Speed difference Atom N270 vs N280/Other questions?

Not open for further replies.


Jul 18, 2005
I am thinking of buying an Acer Aspire One. I had hoped the 11.6 version would offer the N280 but seems they even chose a slower chip than the N270. I still hope Acer comes out with an N280 netbook soon. I've also heard ASUS is looking at a 11.6" netbook
My questions:

Is there really much of a speed difference between the 1.6 and 1.66Ghz versions? I know there's that .06Ghz but is it that noticeable? I know there are also now chips such as the Z520, Z530, Z540, and Z550. Unfortunately I know Acer chose the Z520 for their 11.6" model. It's only 1.33Mhz though which I can't see going to but with the Z540 and Z550 being 1.866 and 2Ghz respectively they have my attention.i don't know of any netbooks yet that are using them though. What kind of devices can we expect to see them in and at what cost? I know these were meant for MID's and I dont' know much about the MID's on the market but these seem to be used in some netbooks in.

How much difference does the Front Side Bus make though? I know the N280 is 667 Mhz vs 533 for the N270. The z series from the Z520 and above seem to be all 533Mhz.

What I'm asking is does the 667Mhz FSB plus the .06Ghz increase between the N280 and N270 make a big difference and would a Z540 at 2Ghz but only 533Mhz FSB really be faster than a N280 at 1.66Ghz but 533Mhz FSB?

Are there any more Intel Atom upgrades planned such as a faster chip such as a N290 at 1.8Ghz or even a Dual Core Atom? It seems I heard earlier about a Dual Core Atom but it seems to only be the desktop version (330).

If I'm correct all Intel Atom chips are 32 bit. Are there any 64 bit versions of any 64 bit versions planned?

I've also heard about the new CULV Core 2 Processors coming out later this year and that they will be more powerful than the Atom N and Z series but yet lower power than the regular Intel laptop CPU's. Maybe these will become popular in the 11.6 to 13 inch 'netbooks' if they are called that. Is there much information on them yet such as what the prices would be, the speed, etc?

I apologize for all the questions but just want to get some ideas where all of this is going. Part is I am a heavy user of KDE and use KDE 3.5 but want to start using KDE4 soon. On a N270 netbook it seems a little slow. I know part of it comes to graphics processing though and seems that all netbooks, even N280 netbooks, use the same graphics power. Are there any updates to faster GPU's in any upcoming netbooks?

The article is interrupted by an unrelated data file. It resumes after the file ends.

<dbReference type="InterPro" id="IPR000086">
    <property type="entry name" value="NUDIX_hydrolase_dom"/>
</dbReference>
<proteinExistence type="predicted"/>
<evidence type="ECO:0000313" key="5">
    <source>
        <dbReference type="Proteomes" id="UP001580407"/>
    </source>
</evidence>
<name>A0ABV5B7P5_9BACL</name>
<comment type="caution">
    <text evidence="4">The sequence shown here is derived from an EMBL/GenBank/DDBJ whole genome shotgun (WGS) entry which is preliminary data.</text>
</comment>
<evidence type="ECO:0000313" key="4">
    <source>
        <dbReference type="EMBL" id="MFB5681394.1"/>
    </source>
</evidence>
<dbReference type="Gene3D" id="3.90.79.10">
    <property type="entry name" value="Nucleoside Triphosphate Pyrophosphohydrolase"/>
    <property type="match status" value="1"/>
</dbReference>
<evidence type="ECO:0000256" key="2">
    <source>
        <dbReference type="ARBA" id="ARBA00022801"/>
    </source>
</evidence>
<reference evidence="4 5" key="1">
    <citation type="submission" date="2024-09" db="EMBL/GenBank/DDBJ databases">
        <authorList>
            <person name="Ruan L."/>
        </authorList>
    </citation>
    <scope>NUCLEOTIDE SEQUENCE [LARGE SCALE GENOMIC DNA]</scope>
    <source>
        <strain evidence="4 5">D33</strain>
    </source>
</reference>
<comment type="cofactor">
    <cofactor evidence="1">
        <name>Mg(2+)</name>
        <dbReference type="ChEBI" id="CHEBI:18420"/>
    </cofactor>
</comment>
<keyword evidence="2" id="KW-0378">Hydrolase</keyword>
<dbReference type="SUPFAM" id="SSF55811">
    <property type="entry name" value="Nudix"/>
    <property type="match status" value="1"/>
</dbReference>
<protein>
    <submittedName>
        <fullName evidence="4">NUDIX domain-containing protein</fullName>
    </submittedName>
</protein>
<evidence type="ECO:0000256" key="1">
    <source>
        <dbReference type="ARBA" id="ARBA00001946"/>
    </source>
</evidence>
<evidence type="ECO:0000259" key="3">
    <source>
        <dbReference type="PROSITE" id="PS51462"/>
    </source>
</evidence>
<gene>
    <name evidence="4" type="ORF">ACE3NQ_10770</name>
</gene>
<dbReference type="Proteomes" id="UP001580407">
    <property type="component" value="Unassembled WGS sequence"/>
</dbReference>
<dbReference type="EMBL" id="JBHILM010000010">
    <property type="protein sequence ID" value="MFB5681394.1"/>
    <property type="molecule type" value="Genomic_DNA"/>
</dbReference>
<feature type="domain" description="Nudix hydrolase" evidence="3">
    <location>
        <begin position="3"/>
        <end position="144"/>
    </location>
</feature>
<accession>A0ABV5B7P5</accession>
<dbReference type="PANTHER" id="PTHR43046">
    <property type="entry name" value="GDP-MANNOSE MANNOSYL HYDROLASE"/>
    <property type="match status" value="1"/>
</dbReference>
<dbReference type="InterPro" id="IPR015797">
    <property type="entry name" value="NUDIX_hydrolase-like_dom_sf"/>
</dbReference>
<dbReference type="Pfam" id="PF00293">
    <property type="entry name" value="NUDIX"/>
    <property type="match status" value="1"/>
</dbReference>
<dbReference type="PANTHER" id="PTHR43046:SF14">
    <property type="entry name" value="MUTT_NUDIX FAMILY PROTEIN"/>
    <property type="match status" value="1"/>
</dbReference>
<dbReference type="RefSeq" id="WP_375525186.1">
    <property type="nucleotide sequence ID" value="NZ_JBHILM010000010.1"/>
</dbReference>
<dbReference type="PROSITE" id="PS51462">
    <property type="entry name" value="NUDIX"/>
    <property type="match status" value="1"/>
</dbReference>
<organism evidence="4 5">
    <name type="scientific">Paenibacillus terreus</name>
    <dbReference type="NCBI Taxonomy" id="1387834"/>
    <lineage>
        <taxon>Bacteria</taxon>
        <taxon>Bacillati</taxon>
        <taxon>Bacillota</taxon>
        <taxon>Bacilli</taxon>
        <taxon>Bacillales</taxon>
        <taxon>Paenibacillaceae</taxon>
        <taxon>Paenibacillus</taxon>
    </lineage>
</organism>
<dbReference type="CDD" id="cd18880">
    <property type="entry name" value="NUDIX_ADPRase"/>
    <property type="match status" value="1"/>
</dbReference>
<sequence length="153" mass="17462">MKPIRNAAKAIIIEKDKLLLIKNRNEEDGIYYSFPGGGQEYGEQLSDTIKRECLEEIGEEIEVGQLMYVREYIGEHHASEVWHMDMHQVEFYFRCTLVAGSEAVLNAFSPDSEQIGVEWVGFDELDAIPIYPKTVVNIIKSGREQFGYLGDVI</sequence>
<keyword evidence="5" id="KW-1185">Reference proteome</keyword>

Feb 9, 2009
1) N270 refers to the line which is the 533mhz line.

2) the FSB can make a PC a bit faster, and the extra 600mhz helps too.

3) there is a netbook which uses the Z550, it only has a 5" screen though and costs around $1000+.

4) CULV processors are already out but they are used in slimline PC's like the MSI X340 but it costs $1100.

5) I believe the next generation of EEE pc's have a GN40 GPU which is faster than the 950, and there is a iGPU overclocker for that chipset but it will drain the battery life.


Oct 13, 2004

Most or all desktop Atom chips are 64-bit, but the laptop chips are 32-bit.

I doubt you'd see much difference in performance from the FSB increase on a single-core chip, but you might on a dual-core; I believe they're often limited more by memory bandwidth than processing power.


Jul 17, 2009

Actually, it not extra 600mhz, but rather 60mhz. (1600 mhz vs 1660 mhz)


I think we have it backward N280 is faster, although only slightly, than N270.

Here is a quote from computermonger.com:

Select netbooks in the market now feature the Intel Atom N280 processor instead of its precursor, the Atom N270. I have compared the N280 vs N270, clocked at 1.66GHz and 1.60GHz respectively.

Besides a clock speed increase of only 0.06GHz, the N280 features a faster front side bus. It’s 667MHz, which is up from 533MHz in the N270.

Other specs are the same. Both benchmarked CPUs have a core based on “Diamondville” 45nm chip and have 512KB of L2 cache. The CPUs support Hyper-Threading, SpeedStep, and Execute Disable Bit technologies, as well as MMX, SSE, SSE2, SSE3, and SSSE3 instructions. Their maximal thermal design power is 2.5W (1, 2).
Intel Atom 280

Intel Atom N280

Intel Atom N270

Intel Atom N270

For this test, I have used a 10.1-inch Acer Aspire One D150 netbook with the Atom N280 vs an 8.9″ Aspire One A150 with the N270. These Intel 945 (i945GME) chipset-based netbooks have 1GB of DDR2 memory at 667MHz, with a latency of 4-4-4-12, and Intel’s Graphics Media Accelerator 950 integrated GPU. Both netbooks run Windows XP Home OS.

The D150 has a somewhat faster CPU, but the difference is marginal:

PC Mark 05 CPU Test (higher is better)
N280 – N270
1479 – 1444 PC Mark 05 CPU Points

SiSoft Sandra Processor Arithmetic & Multimedia (higher is better)
N280 – N270
4.06 – 3.89 (GIPS) Dhrystone ALU
3.46 – 3.33 (GFLOPS) Whetstone iSSE3
8.68 – 8.31 (MPixel/s) Int x8 iSSSE3
6.84 – 6.56 (MPixel/s) Float x4 iSSE2
1.27 – 1.22 (MPixel/s) Double x2 iSSE2

Hyper PI & wPrime (lower time is better)
N280 – N270
01m 31s – 01m 35s for 1M digits of PI calculated in Hyper PI
117.171 – 122.344 seconds for 32M in wPrime

As you can see, differences between the Intel Atom N280 and N270 are minor, which is expected since the CPUs are very similar. Even N280′s faster FSB doesn’t help much in benchmarks, as well as in real world use. I haven’t noticed any difference in responsiveness and speed when using the netbooks for web surfing, e-mail checking or watching Youtube videos.
Not open for further replies.